New arrivals hardest hit
By Joel Ceausu
Lili Gagné is looking for a way out, but her options are not looking so good.
Having recently lost her job, and now collecting welfare, Gagné doesn’t know where she can go.
Her home for the last nine years is a three-bedroom apartment with mice, bedbugs and water leaks. “I would like to move to a better place but with four kids I need at least a 51⁄2, and that costs a minimum $1,000 which I can’t afford. All I see are condos, everywhere, growing like mushrooms, and we have to get out of here.”
Part of the problem says Christopher Schwartz of Project Genesis, is that “private developers have abandoned building new rental units in the neighbourhood.”
According to Canada Mortgage and Housing Corporation figures, only nine new private rental starts were initiated since 2011 he said, for an area encompassing Côte des Neiges, NDG, Outremont, Côte St. Luc, TMR, Westmount, Hampstead and Montreal West. Meanwhile, 1,597 new condominium units were introduced. “That is 177 times the amount of rentals.”
Gagné’s comments highlight the problems faced by thousands of households in Côte des Neiges, which holds the dual distinction of tenant incomes that are $2,800 below the city average and monthly rents $32 above. From 2006-2011, those incomes rose 4.5 per cent while rents rose 10 percent.
In Côte des Neiges, in other words, you earn less and pay more. “There is no other word than ‘miserable’ to describe the tenant situation in Côte des Neiges,” said Francois Saillant of the Front d’action populaire en réaménagement urbain (FRAPRU), who along with Project Genesis and OEIL Côte des Neiges presented the report—Dossier noir sur le logement et la pauvreté—based on data from the 2011 National Household Survey (NHS).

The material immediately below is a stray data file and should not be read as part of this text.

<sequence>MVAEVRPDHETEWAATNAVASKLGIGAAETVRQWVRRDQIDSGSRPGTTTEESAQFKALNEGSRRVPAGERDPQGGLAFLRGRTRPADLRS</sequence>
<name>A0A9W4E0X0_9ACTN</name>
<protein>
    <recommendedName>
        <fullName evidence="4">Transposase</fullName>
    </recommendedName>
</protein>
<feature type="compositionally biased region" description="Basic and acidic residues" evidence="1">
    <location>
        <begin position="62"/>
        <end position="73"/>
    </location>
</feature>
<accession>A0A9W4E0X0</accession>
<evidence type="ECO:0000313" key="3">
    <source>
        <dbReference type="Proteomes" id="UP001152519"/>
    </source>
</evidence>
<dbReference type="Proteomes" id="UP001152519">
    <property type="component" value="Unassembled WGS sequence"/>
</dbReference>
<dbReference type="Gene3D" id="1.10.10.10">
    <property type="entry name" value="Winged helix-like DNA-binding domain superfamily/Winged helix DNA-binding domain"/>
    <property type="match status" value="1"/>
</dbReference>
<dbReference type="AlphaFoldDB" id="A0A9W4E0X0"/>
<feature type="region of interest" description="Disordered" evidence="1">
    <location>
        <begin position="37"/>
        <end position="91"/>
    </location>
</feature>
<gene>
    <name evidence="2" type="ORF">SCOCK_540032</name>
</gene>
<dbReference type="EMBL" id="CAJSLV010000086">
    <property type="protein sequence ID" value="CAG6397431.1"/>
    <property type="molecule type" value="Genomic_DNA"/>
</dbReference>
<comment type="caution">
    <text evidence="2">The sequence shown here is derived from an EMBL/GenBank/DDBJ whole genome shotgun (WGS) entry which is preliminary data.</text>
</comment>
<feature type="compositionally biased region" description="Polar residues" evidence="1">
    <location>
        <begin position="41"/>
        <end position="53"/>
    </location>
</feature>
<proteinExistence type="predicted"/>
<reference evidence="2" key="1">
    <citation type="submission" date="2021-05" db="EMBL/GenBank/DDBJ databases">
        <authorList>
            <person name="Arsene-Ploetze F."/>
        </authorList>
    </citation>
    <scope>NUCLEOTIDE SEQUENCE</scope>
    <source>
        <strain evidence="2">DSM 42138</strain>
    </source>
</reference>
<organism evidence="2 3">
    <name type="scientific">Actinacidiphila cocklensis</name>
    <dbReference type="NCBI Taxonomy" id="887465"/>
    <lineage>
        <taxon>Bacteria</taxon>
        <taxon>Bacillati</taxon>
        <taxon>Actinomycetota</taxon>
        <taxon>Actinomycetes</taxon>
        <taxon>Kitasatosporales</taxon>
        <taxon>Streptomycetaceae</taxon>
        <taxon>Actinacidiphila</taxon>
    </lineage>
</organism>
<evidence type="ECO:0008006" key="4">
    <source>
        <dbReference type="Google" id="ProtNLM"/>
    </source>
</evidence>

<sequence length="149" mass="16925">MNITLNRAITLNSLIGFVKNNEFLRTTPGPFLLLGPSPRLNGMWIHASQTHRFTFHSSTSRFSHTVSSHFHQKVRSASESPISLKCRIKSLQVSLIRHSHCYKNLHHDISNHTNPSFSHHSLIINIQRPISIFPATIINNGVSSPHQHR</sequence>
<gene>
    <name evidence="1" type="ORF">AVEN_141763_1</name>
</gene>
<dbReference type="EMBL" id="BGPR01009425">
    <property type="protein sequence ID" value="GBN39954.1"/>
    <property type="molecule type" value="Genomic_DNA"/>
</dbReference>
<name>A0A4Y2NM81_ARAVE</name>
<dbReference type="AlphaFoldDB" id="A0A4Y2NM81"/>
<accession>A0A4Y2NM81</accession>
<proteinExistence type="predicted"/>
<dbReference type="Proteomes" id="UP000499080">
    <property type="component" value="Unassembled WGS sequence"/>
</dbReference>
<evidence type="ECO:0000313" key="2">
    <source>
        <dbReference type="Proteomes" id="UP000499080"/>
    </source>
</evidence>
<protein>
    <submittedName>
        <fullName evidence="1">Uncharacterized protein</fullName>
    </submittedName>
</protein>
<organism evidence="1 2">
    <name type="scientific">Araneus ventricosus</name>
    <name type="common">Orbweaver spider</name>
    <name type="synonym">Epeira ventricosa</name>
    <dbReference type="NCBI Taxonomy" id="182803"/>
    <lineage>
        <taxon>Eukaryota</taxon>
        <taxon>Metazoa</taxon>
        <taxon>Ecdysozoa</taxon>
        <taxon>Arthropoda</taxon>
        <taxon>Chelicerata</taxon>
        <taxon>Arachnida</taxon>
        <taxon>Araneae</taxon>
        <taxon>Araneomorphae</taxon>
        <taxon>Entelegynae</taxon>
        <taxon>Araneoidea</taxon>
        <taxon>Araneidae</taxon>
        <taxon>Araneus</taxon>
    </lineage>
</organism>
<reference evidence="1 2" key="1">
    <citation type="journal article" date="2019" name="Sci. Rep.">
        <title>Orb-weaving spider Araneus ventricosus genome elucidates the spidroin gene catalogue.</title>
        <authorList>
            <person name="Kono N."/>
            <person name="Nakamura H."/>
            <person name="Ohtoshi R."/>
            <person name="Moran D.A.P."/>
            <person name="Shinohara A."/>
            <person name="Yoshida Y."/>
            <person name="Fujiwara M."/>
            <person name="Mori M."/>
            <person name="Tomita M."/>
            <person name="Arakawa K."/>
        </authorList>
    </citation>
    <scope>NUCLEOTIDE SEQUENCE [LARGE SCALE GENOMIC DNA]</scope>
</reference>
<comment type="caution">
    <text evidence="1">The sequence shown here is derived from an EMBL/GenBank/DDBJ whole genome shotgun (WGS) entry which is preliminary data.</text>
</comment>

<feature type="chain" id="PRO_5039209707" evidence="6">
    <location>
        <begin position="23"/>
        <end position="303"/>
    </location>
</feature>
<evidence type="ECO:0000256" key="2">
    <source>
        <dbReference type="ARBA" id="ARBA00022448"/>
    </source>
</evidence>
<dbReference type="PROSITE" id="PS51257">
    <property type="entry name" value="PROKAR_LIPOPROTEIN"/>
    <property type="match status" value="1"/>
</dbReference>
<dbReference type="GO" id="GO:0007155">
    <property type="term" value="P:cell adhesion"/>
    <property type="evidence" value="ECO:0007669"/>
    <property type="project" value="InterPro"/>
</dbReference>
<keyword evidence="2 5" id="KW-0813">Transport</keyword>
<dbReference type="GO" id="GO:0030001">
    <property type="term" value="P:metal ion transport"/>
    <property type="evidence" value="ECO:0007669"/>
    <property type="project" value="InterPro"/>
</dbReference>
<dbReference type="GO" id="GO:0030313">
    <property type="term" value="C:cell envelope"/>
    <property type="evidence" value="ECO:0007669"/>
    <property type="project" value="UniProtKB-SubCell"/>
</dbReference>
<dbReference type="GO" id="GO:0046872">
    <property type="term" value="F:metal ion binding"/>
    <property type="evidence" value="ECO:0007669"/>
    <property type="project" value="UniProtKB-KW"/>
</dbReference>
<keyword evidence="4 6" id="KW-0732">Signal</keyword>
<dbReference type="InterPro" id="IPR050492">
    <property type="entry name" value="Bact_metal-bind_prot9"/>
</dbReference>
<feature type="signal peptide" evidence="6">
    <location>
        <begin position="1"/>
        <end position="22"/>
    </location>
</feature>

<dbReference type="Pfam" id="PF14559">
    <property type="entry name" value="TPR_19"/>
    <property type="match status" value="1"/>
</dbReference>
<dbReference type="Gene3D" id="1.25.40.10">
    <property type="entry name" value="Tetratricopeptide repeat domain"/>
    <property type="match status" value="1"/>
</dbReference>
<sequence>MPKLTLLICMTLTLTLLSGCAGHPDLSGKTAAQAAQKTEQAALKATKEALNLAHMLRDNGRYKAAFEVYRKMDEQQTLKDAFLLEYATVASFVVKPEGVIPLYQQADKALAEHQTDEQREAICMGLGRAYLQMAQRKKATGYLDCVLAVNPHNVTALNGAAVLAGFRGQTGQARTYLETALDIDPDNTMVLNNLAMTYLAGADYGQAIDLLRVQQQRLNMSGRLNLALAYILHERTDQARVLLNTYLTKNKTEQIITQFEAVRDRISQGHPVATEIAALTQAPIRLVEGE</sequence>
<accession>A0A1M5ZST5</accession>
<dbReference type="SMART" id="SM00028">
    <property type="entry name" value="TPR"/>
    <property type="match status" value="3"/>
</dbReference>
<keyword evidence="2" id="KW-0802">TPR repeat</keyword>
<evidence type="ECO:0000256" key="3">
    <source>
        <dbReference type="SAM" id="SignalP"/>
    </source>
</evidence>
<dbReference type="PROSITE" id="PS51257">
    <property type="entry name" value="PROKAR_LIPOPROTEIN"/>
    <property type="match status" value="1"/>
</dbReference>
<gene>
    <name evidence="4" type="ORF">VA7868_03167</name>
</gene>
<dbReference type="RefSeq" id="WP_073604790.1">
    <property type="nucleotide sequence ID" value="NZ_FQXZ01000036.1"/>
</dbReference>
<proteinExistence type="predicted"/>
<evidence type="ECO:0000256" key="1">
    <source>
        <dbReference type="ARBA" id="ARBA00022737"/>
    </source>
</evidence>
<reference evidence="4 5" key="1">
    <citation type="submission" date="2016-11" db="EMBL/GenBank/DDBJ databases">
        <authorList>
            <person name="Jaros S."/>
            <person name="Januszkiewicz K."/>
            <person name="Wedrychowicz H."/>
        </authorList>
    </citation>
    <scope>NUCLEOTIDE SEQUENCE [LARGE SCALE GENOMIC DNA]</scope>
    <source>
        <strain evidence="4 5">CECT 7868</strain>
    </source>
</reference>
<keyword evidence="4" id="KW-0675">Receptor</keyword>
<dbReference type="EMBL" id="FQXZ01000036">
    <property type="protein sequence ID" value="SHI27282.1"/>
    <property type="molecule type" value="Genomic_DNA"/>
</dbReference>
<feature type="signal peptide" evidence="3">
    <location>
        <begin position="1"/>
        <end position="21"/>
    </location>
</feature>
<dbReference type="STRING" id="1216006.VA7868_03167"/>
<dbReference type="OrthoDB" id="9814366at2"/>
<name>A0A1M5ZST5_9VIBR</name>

While the situation in Montreal is generally bad, Saillant says Côte des Neiges has it worse – “by a wide margin.”
More than 15,675 local households pay more than the recommended 30 per cent of income in rent and of these, 27 per cent pay more than half. Worse still, are the staggering 5,060 who spend more than 80 per cent of revenue to house themselves, more than the Canadian average.
Schwartz dubbed the situation in general as “disastrous,” but said that the housing status of Côte des Neiges’ new arrivals is “scandalous.”
The area counts 6,220 tenant households who arrived between 2006 and 2011, a third of whom spend more than 50 per cent of their income on rent, and a fifth spending more than 80 per cent of their revenue. Four out of ten live in overcrowded dwellings, far above Montreal’s 12 per cent average, and for many mold and bedbugs is the norm.
Schwartz says it’s clear the Hippodrome project must go forward with a minimum 2,500 social housing units, even following revelations that the deal handing the 43-hectare site to the city for primarily residential development was never signed, and overly optimistic in forecasting housing stock quantity.
“It’s a major opportunity that will never come back: There is nowhere else in Côte des Neiges. It can’t be wasted,” he said, recalling community groups have been unanimous in that demand for more than 20 years. “And the situation is getting worse.”
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